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Lord Of The Flies Paper

I will now talk about the opening of Harry Hooks second screen adaptation of William Golding’s cult novel about a group of British school children that revert to savagery when marooned on a deserted island. The new adaptation replaces British school children with a group of American military cadets. Harry Hook is also a very effective professional film director who employs a wide range of camera techniques. At the start of Harry Hook’s version of Lord Of The Flies we see a blank screen for about 10 seconds, we also hear very strange electronic music, which gives a strange intriguing effect.

This also gives the audience no idea about what is going on this is very similar to Peter Brooks first shot in his screen adaptation of Lord Of The Flies only Brook has a bell in the background. We see the foot descending. When we see the foot it gives a shocking effect, but as we then see the full male body descending it seems quite peaceful. While we see this there is no noise at all. This is also very similar to Peter Brooks’s version of The Lord Of The Flies because I think Brook uses Cricket and people clapping politely to represent peace, Harry Hook decides to use the silence to represent peace.

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When we see the man slowly sinking past the camera we see he is wearing a pilot’s uniform. The audience can infer that this man is a pilot. The audience can also deduce that we are in the sea or underwater. We then see bubbles rising from his mouth we can now infer that he is drowning; we then see a blue screen this is confusing the audience are trying to guess what is happening. The camera then cuts to a shot of boys above the water, the water is splashing against the camera and making the camera move so we can not see exactly what is going on, we hear loud screaming there is a sense of panic and worry.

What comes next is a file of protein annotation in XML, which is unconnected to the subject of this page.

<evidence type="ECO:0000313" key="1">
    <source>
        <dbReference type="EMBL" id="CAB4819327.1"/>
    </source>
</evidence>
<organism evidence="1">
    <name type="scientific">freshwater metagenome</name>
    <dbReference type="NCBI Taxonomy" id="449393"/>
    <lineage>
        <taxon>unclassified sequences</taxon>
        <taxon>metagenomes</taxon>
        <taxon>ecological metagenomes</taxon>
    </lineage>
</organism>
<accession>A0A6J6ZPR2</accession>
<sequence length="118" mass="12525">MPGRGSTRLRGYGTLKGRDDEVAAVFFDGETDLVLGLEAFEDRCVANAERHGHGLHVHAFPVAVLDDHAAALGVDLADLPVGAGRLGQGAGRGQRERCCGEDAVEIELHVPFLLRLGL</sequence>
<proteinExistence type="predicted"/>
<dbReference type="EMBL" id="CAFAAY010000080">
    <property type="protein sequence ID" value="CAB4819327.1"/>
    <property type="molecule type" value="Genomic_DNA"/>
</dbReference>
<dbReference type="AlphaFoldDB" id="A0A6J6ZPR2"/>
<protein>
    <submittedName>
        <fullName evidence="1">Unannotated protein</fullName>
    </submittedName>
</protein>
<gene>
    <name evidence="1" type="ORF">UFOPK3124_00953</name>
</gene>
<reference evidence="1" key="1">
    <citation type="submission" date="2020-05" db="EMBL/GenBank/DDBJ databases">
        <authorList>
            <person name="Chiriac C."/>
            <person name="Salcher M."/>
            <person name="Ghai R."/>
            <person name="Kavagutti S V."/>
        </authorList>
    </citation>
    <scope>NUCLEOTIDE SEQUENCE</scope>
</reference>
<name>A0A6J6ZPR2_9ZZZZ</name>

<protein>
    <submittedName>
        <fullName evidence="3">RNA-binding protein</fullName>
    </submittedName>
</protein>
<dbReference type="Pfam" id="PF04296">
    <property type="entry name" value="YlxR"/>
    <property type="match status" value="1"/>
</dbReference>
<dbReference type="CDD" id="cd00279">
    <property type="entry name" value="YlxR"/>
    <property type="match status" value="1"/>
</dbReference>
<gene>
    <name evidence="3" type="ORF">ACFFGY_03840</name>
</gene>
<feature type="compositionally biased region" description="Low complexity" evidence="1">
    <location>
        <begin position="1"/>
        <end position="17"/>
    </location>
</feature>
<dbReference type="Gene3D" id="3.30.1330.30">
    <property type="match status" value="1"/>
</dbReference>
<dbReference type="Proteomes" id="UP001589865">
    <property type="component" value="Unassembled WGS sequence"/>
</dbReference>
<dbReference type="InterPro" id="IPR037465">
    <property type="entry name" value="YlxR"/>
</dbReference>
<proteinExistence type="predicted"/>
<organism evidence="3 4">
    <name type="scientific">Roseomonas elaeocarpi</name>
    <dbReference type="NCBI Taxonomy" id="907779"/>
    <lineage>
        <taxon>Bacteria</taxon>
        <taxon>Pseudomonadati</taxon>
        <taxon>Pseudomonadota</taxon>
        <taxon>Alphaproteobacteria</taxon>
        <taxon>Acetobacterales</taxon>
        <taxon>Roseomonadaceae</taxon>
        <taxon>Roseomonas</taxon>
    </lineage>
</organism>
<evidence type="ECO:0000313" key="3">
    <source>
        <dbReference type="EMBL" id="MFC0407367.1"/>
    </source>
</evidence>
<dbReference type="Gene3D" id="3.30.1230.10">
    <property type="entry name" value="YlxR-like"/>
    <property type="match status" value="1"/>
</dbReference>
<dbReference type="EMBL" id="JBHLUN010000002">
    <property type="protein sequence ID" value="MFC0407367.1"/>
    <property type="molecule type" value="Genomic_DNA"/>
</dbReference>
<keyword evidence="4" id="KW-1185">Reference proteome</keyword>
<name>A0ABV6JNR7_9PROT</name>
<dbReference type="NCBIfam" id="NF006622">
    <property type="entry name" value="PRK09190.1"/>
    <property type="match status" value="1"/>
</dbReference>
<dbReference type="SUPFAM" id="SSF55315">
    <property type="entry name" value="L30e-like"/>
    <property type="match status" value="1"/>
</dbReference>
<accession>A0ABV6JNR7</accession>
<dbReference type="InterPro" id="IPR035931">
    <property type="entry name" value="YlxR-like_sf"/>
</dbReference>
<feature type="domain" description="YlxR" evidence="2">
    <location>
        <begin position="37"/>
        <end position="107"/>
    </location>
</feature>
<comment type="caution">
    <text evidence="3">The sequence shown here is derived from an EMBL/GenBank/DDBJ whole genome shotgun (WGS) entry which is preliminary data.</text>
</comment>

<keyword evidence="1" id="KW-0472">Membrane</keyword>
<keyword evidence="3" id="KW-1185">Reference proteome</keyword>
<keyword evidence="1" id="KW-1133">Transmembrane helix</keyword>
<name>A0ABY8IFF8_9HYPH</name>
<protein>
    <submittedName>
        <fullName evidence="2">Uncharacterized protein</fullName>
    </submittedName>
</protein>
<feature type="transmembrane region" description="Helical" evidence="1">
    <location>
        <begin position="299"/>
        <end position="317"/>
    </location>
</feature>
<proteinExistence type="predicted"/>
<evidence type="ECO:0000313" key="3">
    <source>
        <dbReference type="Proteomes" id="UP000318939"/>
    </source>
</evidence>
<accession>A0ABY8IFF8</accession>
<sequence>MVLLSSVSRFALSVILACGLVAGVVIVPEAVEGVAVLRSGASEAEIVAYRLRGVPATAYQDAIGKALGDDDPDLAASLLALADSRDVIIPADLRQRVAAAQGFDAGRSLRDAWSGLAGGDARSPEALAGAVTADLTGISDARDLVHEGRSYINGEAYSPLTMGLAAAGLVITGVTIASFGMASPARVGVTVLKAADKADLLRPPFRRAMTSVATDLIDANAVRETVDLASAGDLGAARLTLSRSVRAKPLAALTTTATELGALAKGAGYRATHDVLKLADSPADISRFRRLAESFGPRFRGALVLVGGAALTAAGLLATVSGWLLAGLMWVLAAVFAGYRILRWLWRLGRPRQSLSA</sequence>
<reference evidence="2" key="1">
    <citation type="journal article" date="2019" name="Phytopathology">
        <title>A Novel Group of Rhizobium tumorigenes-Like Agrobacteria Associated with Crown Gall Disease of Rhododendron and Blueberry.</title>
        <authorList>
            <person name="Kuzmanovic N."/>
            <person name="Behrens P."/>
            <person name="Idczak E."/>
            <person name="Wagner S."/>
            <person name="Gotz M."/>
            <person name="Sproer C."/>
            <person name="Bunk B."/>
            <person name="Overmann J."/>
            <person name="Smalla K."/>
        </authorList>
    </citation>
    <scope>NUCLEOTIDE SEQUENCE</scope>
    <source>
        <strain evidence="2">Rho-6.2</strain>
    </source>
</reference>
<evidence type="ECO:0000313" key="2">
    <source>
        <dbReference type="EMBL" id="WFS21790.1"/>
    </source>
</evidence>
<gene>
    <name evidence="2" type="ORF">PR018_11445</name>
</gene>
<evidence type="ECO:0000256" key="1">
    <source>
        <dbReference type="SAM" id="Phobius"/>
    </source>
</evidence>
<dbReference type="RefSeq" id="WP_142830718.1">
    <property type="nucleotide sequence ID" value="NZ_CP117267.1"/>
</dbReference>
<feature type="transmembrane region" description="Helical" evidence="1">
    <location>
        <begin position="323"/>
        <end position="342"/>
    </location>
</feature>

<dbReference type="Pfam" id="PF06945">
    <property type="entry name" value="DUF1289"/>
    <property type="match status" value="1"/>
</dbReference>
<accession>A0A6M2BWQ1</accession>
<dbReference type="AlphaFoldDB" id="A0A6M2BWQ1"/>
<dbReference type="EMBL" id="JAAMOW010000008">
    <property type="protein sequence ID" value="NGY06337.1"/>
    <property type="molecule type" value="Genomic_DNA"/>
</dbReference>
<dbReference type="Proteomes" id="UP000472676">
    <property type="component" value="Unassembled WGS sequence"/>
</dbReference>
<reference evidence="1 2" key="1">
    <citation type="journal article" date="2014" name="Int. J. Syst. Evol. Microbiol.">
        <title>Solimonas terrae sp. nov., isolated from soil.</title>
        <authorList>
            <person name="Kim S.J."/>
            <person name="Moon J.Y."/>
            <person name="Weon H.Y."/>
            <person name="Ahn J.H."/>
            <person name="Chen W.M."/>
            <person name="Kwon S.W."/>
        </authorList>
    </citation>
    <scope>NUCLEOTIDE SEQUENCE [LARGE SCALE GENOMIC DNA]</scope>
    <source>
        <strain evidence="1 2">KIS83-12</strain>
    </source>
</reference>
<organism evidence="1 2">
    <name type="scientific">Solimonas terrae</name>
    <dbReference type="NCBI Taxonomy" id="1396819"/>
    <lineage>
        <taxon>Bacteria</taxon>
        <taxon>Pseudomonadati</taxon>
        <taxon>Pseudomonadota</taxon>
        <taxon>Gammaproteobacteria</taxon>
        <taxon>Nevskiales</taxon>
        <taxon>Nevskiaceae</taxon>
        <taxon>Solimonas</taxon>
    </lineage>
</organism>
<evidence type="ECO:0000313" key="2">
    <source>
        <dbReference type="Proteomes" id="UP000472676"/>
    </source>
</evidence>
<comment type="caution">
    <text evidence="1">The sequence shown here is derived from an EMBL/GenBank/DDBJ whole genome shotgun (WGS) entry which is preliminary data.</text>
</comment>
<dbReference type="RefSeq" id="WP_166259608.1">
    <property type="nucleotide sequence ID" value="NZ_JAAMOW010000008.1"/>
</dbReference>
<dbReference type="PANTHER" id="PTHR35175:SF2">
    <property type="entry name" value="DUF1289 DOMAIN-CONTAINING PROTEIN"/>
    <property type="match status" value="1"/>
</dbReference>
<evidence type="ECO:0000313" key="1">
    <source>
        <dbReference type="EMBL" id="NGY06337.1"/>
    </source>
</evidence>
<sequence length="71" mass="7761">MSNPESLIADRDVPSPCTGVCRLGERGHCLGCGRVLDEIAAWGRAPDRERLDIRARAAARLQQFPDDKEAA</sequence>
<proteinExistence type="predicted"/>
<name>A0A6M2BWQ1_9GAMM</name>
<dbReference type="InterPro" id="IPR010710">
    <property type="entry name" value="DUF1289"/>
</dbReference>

Harry Hook has used the camera in a first person point of view so it seems like we are actually seeing the view that one of the boys would see. We then see an underwater shot looking upwards we see flailing legs and hear muffled shouting. I like this camera technique because it creates a sense of confusion and disorientation. This camera technique was used a lot in the film Jaws it created a sense of panic and distress because when ever we seen an underwater shot in Jaws we knew something bad was going to happen just like when we hear the drum in Peter Brooks version of The Lord Of The Flies we know something bad is going to happen.

The camera then rotates 360 degrees looking upwards from under the water. This shows the vulnerability of the survivors. We then see another underwater shot of a boy swimming down again. The audience is confused wondering what is he after? Then see a mid shot of a life raft then exploding open this startles the audience and explains how they survive and also what the boy was so desperate to retrieve from the water. In the next shot we see the title credits “Lord Of The Flies” on a silver and black background.

And just like the Peter Brook version the letters stand out from the black background. We hear jaunty music drums, violins and flutes it has a very Irish jig feel to it, which in my opinion creates a sense of adventure and excitement. The next shot we see an extreme long shot of the island where their destination is. The raft floats onto the screen from a distance showing the survivors, who there are about twenty children and one pilot, unconscious. The boys wade ashore to where their journey begins.

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Lord Of The Flies. (2017, Jul 09). Retrieved from https://paperap.com/paper-on-lord-of-the-flies/

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